For a few years now people have been saying that the internet will be the death of conventional television. The argument seems to be that people won’t bother watching TV, much of it littered with advertising, when they can get better content on the internet; free, and with little – if any – advertising. Not only that, but the internet means that you’re not restricted to watching whatever’s on at a given time. Instead, everything that you want to watch is available at your fingertips, whenever you want it. I’m not so sure this argument stands up, though. The TV channels, to put it simply, are fighting back.
On Monday the news arrived that ITV had bought independent production company Mammoth Screen. You’ve probably never heard of it, but it’s responsible for hit dramas such as Poldark and Parade’s End. The move is part of a string of acquisitions by the TV channel, starting in 2012 with Gurney (the company behind hit US show Duck Dynasty) and continuing throughout the previous two years with The Garden (24 Hours in A&E) and High Noon Entertainment (Cake Boss). More recently, ITV bought Talpa Media, the Company behind The Voice, for £355m, and tabled a £600m bid for the TV production arm of The Weinstein Company. ITV isn’t simply buying up its supply chain. Rather, it’s following chief executive Adam Crozier’s acquisitive plan to diversify in the face of declining viewer numbers.
So far it’s working. In March the company reported that pre-tax profit was up 23% to £712m, hence why it can acquire other companies so easily. The plan hinges on the idea that, in the new television landscape, content is king, as it can not only be used to raise money from advertising but can be sold abroad and to streaming services like Netflix. It’s certainly working for ITV, as the company’s production arm, ITV Studios, saw revenues increase 9% to £933m.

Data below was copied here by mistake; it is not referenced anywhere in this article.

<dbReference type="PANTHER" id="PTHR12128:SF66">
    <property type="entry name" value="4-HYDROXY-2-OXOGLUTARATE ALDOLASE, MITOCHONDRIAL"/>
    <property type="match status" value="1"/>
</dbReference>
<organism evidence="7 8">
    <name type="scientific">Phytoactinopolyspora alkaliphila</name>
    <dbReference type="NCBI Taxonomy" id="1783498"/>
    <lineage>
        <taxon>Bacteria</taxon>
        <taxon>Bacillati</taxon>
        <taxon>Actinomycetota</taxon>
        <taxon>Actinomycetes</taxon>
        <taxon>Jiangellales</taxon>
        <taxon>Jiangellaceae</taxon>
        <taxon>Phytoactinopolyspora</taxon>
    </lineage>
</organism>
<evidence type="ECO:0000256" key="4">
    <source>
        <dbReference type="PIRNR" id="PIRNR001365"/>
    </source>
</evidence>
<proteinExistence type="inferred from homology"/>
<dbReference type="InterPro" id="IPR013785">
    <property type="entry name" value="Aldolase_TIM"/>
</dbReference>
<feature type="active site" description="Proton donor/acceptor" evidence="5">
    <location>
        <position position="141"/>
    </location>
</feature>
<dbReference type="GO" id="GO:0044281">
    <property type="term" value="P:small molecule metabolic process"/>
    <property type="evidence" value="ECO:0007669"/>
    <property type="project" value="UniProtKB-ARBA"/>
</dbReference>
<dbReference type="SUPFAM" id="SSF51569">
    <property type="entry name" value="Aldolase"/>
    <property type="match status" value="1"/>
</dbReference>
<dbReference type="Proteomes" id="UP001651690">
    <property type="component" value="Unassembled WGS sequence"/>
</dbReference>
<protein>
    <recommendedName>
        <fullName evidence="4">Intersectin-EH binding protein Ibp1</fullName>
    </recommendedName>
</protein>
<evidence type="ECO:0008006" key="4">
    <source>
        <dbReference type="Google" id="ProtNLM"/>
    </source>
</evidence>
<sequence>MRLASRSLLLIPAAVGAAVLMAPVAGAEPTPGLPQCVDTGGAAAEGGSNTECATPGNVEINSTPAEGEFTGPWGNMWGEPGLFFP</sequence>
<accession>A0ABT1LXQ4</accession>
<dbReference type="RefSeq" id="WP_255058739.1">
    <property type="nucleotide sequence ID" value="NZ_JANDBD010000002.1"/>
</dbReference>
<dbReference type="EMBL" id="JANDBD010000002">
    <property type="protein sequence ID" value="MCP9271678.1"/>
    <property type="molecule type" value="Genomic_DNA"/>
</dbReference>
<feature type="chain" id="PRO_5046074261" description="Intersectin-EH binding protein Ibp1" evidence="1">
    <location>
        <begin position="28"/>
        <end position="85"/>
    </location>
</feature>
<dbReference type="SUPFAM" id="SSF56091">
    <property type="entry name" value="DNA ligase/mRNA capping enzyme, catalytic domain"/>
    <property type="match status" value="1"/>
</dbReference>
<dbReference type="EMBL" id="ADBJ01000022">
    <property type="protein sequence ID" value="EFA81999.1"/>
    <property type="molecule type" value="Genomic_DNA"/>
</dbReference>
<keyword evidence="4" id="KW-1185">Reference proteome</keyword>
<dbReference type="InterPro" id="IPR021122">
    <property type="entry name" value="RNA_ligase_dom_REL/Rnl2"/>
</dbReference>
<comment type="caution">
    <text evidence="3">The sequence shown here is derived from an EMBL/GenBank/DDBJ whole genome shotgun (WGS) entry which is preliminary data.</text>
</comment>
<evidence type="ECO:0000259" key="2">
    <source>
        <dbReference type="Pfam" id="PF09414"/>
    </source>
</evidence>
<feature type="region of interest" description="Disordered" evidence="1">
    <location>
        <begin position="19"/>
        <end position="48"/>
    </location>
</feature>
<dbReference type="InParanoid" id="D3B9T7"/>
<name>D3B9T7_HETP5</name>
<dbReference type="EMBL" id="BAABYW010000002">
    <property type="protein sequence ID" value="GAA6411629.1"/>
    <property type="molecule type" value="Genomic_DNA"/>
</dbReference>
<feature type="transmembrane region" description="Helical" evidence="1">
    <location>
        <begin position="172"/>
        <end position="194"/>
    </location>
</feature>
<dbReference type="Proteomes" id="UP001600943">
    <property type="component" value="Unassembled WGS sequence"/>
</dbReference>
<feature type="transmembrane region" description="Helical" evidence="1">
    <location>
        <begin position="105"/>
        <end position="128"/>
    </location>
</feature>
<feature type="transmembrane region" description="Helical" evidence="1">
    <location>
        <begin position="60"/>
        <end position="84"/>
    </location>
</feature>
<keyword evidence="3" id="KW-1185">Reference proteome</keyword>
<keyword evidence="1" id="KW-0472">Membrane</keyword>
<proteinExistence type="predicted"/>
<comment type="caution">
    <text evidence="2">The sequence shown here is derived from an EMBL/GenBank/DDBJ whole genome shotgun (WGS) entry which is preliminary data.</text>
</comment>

Sky seems to be taking a similar approach. Having unified its British, German and Italian businesses last year, last week it announced plans to create artistic content from a central hub in Milan that can be shown across Europe. The decision allows Sky to compete with Netflix and the like by creating its own shows that it can then broadcast exclusively to Sky customers. Netflix is, of course, one of the major reasons why the contemporary TV model is changing. At the moment Netflix is by far the biggest fish in a relatively small, but very lucrative, pond, which it is growing through its aggressive international rollout. Its success has come, in no small part, because of the impressive content that it has produced. With Apple poised to enter the sector, though, Netflix could be about to face some serious competition.
The TV Channels have now, of course, all got their own on-demand streaming services, and these have only grown in popularity since the advent of smart TVs and set-top boxes that allow them to be streamed straight to a television screen. I think all of this will be good news for the end user. Competition between broadcasters and production companies will lead to even better original content, while more streaming services will mean that Netflix might be forced to compete on price. There will be a battle to license the best shows from the broadcasters, which will benefit the streaming services’ customers as well as the TV channels.
What else do you think the broadcasters can do to ensure their survival? Let me know at email@example.com and have a great weekend!